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Figure 4. Comparison of diagnostic performance of five machine learning approaches and selection of the best machine learning approach to build models. (A) The region of interest (ROC) curves of the five machine learning methods in the training group of the ROI whole-brain white matter (WBWM). (B) A heatmap of P-values comparing diagnostic performance for five machine learning approaches in the ROI WBWM. (C) The ROC curves of the five machine learning methods in the training group of the ROI WMH penumbra (WMHp). (D) A heatmap of P-values comparing diagnostic performance for five machine learning approaches in ROI WMHp.


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Table 2. Diagnostic accuracy of the rad-score in the training group, testing group, and external validation group.


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Figure 5. The diagnostic accuracy of radiomic models in different groups of two regions of interests (ROIs). (A–C) The ROC curves of the radiomic models of the ROI whole-brain white matter (WBWM) in the training group, testing group, and external validation group, respectively. (D–F) The ROC curves of the radiomic models of the ROI WMH penumbra (WMHp) in the training group, testing group, and external validation group, respectively.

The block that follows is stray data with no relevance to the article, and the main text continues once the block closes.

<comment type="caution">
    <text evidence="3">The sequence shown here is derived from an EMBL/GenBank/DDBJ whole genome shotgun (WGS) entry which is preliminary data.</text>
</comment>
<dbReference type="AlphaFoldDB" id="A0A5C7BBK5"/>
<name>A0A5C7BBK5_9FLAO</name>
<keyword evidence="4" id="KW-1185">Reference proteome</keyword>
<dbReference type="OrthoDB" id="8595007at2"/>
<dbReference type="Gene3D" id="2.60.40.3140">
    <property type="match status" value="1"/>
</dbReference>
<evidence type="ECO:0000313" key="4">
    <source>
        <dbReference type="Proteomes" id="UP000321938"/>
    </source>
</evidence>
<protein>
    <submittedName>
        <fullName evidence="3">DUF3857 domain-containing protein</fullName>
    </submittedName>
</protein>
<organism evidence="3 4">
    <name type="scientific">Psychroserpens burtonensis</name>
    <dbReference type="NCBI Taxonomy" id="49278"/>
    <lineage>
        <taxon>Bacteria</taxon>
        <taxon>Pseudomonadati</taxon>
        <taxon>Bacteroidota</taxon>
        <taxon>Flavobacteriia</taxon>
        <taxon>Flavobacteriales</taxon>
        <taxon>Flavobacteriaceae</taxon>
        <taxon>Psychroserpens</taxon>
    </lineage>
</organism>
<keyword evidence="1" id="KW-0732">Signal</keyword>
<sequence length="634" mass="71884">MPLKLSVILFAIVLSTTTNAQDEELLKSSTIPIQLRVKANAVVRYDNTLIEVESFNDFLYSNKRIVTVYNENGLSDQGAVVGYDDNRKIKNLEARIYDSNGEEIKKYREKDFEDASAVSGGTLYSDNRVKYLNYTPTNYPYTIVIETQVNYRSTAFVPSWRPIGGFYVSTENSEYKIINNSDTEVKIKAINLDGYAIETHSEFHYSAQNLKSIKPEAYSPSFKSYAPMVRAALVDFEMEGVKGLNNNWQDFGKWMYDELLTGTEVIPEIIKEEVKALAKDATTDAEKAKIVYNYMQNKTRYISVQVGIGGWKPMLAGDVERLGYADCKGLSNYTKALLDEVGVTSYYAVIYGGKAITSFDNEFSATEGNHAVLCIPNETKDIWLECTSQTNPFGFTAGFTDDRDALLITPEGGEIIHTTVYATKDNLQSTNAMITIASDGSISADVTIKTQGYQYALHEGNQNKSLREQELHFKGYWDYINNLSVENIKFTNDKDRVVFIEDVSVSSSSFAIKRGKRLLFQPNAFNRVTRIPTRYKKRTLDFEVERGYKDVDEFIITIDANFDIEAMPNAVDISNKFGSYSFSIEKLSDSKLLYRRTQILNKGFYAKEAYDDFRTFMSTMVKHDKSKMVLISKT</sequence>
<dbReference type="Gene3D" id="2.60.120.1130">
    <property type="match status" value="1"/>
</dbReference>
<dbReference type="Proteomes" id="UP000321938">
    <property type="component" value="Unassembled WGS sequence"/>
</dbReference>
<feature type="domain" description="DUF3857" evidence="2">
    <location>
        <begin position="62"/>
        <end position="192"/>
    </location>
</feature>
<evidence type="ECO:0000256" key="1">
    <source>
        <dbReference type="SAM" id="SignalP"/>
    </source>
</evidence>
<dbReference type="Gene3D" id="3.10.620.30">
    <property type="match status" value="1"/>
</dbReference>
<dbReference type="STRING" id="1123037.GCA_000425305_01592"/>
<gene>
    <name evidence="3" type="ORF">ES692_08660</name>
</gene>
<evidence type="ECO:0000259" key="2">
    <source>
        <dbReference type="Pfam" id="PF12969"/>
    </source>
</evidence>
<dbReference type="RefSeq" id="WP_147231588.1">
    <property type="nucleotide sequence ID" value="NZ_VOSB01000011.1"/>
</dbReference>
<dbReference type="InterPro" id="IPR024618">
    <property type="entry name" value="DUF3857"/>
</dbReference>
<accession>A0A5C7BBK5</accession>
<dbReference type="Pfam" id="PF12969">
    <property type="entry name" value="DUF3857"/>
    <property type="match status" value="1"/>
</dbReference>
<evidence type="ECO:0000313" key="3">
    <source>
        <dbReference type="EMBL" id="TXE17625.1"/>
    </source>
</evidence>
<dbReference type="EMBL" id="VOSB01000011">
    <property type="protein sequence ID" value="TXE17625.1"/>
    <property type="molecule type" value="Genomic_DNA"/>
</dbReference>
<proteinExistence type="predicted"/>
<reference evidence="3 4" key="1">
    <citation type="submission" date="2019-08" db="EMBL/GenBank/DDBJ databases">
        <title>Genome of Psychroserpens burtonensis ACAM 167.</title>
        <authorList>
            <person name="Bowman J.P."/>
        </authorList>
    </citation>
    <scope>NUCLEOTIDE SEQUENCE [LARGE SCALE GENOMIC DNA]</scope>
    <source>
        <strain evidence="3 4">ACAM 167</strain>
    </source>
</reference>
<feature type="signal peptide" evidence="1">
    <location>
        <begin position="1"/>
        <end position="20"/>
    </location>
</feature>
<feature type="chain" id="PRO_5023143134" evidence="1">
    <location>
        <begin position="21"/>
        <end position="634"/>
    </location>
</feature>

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Figure 6. The calibration curve was used to describe the goodness-of-fit of radiomic models in different groups of two regions of interests (ROIs). (A–C) The radiomic models of the ROI whole-brain white matter (WBWM) in the training group, testing group, and external validation group, respectively. (D–F) The radiomic models of the ROI WMH penumbra (WMHp) in the training group, testing group, and external validation group, respectively. The Hosmer–Lemeshow test revealed good goodness-of-fit of all models (all P > 0.05).


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Figure 7. The decision curve analysis (DCA) curve was used to describe the net value of radiomic models in different groups of two regions of interests (ROIs). The Y-axis represents the net benefit. The pink line represents the radiomic model. The solid black line represents the hypothesis that all patients have white matter hyperintensity (WMH) progression. The black dotted line represents the hypothesis that no patients have WMH progression. The X-axis represents the threshold probability. The threshold probability is where the expected benefit of a treatment is equal to the expected benefit of avoiding the treatment. (A–C) The DCA of the radiomic models of the ROI whole-brain white matter (WBWM) in the training group, testing group, and external validation group, respectively. (D–F) The DCA of the radiomic models of the ROI WMH penumbra (WMHp) in the training group, testing group, and external validation group, respectively.